The season hasn't even started and we're still a whole six months from the All-Star break, but even now it's fun to look at how the All-Star rosters could shape up in the season ahead.
Aside from which players are snubbed, the biggest story surrounding the All-Star Game rosters is always who receives the honor for the first time.
Here is a look at the one player on each team who has the best chance of being a first-time All-Star this coming season.
A first-round pick and top prospect with the New York Yankees, Ian Kennedy joined the Arizona Diamondbacks in the three-team trade that also included Curtis Granderson, Austin Jackson, Max Scherzer and Austin Jackson, among others.
After a solid first season in the Arizona rotation, Kennedy emerged as a legitimate Cy Young candidate in 2011 when he went 21-4 with a 2.88 ERA to finish fourth in voting.
He took a step back last season in going 15-12 with a 4.02 ERA, but he is in the prime of his career at 28 years old. If he can approach his 2011 numbers, he'll have a good chance at earning an All-Star nod.
Kris Medlen opened the 2012 season in the Atlanta Braves bullpen, posting a 2.48 ERA over 38 appearances before injuries forced him into the rotation.
He took off from there, going 9-0 with a 0.97 ERA in 12 starts as he was legitimately the best pitcher in all of baseball in the second half.
It's far fetched to expect him to match those numbers this coming season, but he showed ace-caliber stuff and could continue his break through this season.
Honestly, I was surprised to see that Nick Markakis has never been an All-Star, as he's long been one of the more consistent and productive outfielders in the American League.
Injuries limited him to just 104 games last season, but he should be healthy for the year ahead. While he does not have premiere power, his .834 OPS last season speaks to his value when he was on the field.
With an improving roster around him, the 29-year-old Markakis appears to be in a great position to have a career year as long as he can stay healthy.
Will Middlebrooks opened the 2012 season in Triple-A and hit .333 BA, 9 HR, 27 RBI through 24 games before an injury to Kevin Youkilis opened up a spot in the big leagues for him.
He adjusted quickly to life in the majors and wound up playing the veteran Youkilis right out of Boston, as Youkilis was traded to the White Sox upon his return from the disabled list.
Middlebrooks went on to hit .288 BA, 15 HR, 54 RBI through 75 games before a broken bone in his hand ended his season on August 10. Now entering his first full season, Middlebrooks will be relied on as a key run producer hitting in the No. 5 spot in the Boston Red Sox order.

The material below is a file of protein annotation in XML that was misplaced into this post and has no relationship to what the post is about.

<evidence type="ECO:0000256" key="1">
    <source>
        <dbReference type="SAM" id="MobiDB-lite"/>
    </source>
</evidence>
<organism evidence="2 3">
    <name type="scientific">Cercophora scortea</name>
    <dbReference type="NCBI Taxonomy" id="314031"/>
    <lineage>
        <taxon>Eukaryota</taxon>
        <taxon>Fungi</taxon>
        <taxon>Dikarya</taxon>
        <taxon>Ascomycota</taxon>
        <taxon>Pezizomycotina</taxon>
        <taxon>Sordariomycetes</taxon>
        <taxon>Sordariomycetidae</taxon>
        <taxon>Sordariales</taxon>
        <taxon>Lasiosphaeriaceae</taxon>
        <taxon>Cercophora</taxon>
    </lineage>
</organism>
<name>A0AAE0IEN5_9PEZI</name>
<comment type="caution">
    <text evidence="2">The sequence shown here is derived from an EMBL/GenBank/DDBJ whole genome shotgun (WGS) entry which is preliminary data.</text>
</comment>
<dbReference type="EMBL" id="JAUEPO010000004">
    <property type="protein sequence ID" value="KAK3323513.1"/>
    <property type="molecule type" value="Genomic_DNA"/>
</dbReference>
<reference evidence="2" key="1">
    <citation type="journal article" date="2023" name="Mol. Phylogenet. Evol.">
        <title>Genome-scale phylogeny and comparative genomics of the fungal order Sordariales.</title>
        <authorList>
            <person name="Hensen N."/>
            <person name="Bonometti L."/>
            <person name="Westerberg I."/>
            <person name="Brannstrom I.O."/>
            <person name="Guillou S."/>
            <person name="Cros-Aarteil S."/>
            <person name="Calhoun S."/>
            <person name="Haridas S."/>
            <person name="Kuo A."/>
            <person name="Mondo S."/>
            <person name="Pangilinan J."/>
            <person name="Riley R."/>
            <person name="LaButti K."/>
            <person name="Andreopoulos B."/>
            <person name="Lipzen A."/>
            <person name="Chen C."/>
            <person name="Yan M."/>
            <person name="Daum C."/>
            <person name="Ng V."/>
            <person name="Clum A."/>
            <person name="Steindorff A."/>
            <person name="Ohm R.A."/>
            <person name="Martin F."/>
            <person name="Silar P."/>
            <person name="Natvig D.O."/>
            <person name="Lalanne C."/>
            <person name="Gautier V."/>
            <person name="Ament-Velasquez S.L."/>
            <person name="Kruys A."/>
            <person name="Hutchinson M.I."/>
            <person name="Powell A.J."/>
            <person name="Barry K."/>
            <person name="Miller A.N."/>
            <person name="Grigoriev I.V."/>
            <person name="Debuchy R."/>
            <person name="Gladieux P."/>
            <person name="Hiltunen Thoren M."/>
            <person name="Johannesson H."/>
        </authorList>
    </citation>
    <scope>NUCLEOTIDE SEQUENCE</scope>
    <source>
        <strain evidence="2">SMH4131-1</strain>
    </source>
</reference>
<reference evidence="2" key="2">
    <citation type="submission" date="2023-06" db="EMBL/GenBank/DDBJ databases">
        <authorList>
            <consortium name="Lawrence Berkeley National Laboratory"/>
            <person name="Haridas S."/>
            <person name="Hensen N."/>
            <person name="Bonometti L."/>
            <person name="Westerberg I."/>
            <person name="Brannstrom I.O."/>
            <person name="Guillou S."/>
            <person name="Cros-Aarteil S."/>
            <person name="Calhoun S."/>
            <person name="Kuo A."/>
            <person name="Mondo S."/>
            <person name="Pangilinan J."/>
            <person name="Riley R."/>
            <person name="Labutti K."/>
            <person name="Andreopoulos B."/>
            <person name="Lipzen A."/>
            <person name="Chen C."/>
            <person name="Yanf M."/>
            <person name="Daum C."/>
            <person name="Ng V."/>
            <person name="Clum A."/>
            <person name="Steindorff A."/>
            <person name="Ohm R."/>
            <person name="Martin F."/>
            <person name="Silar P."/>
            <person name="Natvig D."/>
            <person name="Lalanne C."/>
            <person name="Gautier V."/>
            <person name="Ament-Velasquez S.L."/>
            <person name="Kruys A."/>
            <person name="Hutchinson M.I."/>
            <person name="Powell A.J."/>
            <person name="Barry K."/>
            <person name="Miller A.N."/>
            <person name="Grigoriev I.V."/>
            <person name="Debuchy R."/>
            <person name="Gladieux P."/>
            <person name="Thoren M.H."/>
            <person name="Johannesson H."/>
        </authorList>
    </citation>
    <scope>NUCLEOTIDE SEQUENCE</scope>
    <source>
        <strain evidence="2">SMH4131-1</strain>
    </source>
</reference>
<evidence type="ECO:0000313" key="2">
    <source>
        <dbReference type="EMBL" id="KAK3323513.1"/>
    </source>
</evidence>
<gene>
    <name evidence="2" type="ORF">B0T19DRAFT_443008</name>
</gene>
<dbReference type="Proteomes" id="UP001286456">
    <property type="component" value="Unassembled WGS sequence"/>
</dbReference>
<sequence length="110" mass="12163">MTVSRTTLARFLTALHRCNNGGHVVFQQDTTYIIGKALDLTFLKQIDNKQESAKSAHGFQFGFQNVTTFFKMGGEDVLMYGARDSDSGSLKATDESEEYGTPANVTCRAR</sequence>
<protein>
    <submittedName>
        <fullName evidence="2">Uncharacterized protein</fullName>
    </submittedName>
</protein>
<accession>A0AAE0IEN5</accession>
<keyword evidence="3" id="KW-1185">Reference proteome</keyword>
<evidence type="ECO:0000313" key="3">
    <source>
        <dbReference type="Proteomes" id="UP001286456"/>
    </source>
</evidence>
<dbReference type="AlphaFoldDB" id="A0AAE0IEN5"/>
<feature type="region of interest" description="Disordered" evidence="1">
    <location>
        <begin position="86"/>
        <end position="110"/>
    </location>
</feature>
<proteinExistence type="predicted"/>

In his first season as a full-time starter, Jeff Samardzija took a huge step forward in going 9-13 with a 3.81 ERA over 28 starts with a 9.3 K/9 mark.
Had it not been for a rough June (5 GS, 0-4, 10.41 ERA), his numbers would have looked significantly better. He's currently viewed as the ace of the staff for a rebuilding Chicago Cubs team.
If he gets off to a hot start, there is no reason why he can't rank among the league's top starters when the Midsummer Classic rolls around.
The top relief pitching prospect in the game entering last season, Addison Reed took over as the Chicago White Sox closer a month in last season, and had a solid rookie season.
He appeared in a total of 62 games, converting 29-of-33 save chances with a 4.75 ERA and 8.8 K/9, and he'll enter the 2013 season as the unquestioned closer.
His final full season in the minors paints a good picture of what he's capable of, as he appeared in 43 games and posted a 1.26 ERA with 12.8 K/9. If he can put up those kind of numbers in the majors, he'd rank among the game's top closers.
One of the last year's biggest All-Star snubs, Johnny Cueto was 10-5 with a 2.39 ERA at the break last season, but did not earn a spot on the NL roster.
He kept it up all season, finishing the year 19-9 with a 2.78 ERA to finish fourth in National League Cy Young voting, as his 152 ERA+ was the best in the National League.
He'll enter the 2013 season as a bona fide ace and he's not likely to be overlooked again if he can put together a similar first half.
Fellow starter Mat Latos is also a strong candidate to make his All-Star Game debut in 2013.
Carlos Santana was a prime breakout candidate last season, as he put up a .239 BA, 27 HR, 79 RBI line with a .808 OPS during his first full season.